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After struggling and overcoming an early boom in cases, Massachusetts may be overconfident that they are through the woods. Boston, Rubin says, "has looked better than much of the country, and they've escaped scrutiny." However, "they're growing as quickly as other parts of the country, just from a lower numerator," he explained With a possible influx of college students to the state's many universities preparing to begin the fall semester, there could be a significant uptick of new cases. And for more on the places that have shown cause for concern in recent weeks, check out These States That Contained COVID Are at Risk of Backsliding, Expert Warns.

4
Nebraska

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With more than 10 percent of COVID-19 tests coming back positive, the Cornhusker state has now been elevated to the highest warning for an outbreak, according to Deborah Birx, MD, who leads the country's Coronavirus Task Force, CNN reports. While Gov. Pete Ricketts said in a statement that the "the White House was using bad data," the state's positivity rate was an average of eight percent over the last seven days, according to tracking data from Johns Hopkins University School of Medicine. Still, Ricketts tweeted out a story about not cancelling the 2020 college football season on Aug. 12, adding the text "Nebraska is ready to play. #LetsPlayFootball". And for more on how athletics have been impacted by coronavirus, check out Dr. Fauci Says This One State Can Play Organized Sports in the Fall.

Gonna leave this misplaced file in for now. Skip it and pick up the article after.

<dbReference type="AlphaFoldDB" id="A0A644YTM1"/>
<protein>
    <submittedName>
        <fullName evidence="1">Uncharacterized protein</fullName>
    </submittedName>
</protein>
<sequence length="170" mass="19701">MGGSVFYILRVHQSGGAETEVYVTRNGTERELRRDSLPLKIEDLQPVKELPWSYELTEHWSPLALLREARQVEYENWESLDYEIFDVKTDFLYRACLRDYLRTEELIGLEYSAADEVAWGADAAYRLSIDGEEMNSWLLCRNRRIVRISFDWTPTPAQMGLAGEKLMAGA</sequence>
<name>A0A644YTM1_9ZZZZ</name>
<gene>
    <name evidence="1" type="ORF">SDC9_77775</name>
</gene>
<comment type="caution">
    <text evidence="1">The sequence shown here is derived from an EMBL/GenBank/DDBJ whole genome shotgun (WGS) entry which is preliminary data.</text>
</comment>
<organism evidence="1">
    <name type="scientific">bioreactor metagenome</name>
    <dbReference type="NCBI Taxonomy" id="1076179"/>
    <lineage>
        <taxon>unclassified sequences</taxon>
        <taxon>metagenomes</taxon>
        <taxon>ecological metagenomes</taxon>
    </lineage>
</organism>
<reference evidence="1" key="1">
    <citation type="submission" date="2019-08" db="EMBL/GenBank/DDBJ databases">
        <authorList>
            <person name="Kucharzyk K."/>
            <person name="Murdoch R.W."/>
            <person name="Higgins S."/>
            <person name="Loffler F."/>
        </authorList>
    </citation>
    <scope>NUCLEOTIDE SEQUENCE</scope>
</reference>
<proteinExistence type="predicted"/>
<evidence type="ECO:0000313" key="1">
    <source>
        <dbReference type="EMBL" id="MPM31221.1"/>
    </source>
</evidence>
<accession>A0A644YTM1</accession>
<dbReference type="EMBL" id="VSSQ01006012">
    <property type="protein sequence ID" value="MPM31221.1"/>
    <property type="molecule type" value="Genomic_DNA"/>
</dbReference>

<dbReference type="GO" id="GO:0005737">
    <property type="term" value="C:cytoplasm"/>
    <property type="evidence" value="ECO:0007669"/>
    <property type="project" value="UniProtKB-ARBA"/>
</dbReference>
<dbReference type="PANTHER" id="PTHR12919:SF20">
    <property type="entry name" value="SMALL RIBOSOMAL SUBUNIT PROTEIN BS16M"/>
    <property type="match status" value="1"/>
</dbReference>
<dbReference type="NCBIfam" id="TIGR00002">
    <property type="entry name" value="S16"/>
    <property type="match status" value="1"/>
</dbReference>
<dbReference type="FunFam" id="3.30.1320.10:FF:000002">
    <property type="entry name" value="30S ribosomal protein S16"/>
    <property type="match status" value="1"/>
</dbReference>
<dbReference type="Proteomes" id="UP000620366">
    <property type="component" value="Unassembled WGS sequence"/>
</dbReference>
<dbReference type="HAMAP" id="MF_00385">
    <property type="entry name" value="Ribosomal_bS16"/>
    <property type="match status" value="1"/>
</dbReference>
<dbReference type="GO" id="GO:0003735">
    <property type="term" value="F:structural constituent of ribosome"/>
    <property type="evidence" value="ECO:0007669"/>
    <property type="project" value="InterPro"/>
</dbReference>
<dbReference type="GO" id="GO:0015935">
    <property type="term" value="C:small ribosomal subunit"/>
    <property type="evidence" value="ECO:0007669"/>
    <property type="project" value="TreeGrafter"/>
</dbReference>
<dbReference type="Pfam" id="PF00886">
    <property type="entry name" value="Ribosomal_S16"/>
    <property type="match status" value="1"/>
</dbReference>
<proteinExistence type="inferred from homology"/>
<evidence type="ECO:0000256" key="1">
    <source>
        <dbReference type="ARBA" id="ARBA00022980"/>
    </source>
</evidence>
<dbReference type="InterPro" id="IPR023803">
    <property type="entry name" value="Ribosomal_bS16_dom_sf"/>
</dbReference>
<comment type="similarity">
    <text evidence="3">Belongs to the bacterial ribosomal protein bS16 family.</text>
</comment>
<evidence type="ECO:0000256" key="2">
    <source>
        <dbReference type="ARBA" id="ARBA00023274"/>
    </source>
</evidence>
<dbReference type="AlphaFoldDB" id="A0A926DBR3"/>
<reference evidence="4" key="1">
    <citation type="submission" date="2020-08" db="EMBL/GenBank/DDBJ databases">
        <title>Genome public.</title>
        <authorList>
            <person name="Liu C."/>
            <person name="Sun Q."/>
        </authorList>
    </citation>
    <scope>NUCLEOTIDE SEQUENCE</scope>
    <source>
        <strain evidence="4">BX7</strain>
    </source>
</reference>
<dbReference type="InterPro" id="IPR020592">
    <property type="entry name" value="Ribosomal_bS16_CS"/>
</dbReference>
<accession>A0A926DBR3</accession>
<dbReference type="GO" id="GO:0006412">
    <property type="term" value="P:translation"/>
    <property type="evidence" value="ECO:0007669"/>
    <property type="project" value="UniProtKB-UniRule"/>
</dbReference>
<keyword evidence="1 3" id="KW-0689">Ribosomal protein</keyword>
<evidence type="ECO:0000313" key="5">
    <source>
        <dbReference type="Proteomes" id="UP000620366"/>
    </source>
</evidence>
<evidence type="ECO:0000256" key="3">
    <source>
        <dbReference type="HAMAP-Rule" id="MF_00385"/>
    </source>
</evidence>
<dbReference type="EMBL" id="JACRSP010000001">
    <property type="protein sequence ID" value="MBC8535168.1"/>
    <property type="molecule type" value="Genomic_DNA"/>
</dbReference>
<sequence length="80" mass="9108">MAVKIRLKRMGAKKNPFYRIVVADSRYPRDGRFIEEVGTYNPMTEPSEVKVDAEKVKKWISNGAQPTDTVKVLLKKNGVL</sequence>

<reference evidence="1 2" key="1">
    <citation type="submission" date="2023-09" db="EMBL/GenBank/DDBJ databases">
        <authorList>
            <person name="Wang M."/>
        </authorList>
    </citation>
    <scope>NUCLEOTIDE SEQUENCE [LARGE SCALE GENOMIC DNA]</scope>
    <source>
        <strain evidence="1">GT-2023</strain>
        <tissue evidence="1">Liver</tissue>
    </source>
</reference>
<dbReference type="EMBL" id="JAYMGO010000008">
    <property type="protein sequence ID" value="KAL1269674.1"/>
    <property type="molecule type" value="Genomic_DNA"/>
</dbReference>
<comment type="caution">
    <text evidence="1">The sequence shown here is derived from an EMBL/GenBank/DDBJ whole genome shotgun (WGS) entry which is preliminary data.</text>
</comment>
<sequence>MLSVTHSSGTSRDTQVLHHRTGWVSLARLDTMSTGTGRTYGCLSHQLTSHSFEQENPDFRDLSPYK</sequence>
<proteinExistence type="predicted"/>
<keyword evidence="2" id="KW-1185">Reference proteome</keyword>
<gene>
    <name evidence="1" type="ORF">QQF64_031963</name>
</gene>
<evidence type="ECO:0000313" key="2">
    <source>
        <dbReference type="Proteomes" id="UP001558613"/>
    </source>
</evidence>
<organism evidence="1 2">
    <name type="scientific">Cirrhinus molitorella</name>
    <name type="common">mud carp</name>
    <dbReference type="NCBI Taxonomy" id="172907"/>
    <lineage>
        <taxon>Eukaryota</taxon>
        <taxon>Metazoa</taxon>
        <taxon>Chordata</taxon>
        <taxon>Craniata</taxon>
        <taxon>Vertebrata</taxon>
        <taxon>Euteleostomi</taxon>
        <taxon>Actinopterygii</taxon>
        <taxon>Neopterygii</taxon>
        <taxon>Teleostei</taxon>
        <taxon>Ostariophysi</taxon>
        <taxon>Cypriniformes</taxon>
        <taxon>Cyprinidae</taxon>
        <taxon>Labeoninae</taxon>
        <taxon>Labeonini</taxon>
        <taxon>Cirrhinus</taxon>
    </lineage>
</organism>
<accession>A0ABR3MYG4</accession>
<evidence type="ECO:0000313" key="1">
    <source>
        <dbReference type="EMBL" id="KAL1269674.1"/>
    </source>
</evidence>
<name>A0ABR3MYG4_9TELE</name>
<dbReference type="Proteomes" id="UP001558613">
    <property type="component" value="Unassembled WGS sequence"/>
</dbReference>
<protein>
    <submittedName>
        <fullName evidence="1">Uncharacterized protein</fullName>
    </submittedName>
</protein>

5
Georgia

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Schools opened in Cherokee County, Georgia, six days ago, and there are already 826 students and 42 teachers under mandatory 14-day quarantines after a possible exposure, according to reporting from The Atlanta Journal-Constitution. Staff at Cherokee schools must wear masks, but there are no mandates for the district's more than 42,000 students to cover their faces. Across the state of Georgia in general, the last seven days have seen an average positive test rate of 10.7 percent, according to data from Johns Hopkins. On Tuesday Aug. 11, the state recorded 125 deaths, which was its highest one-day total since the coronavirus pandemic began. And for more up-to-date information, sign up for our daily newsletter.

6
Tennessee

Nashville Tennessee Skyline
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Midwestern states, including Ohio, Indiana, and Kentucky "are starting to have that very early indication" of a surge, Anthony Fauci, MD, said in a recent interview. "That's a surefire sign that you've got to be really careful." Fauci then went on to single out Tennessee, which has seen 12,474 new cases over the last week, according to data from Johns Hopkins. In addition, Deborah Birx has suggested that Gov. Bill Lee close all of the state's indoor restaurants and bars to slow the spread of the virus, but he has refused, and said at a press conference: "Beyond the regions that currently have restrictions, that's not a plan for us now." He cited that he didn't want to shut down the state's economy, adding, "But I appreciate their recommendations, and we take them seriously."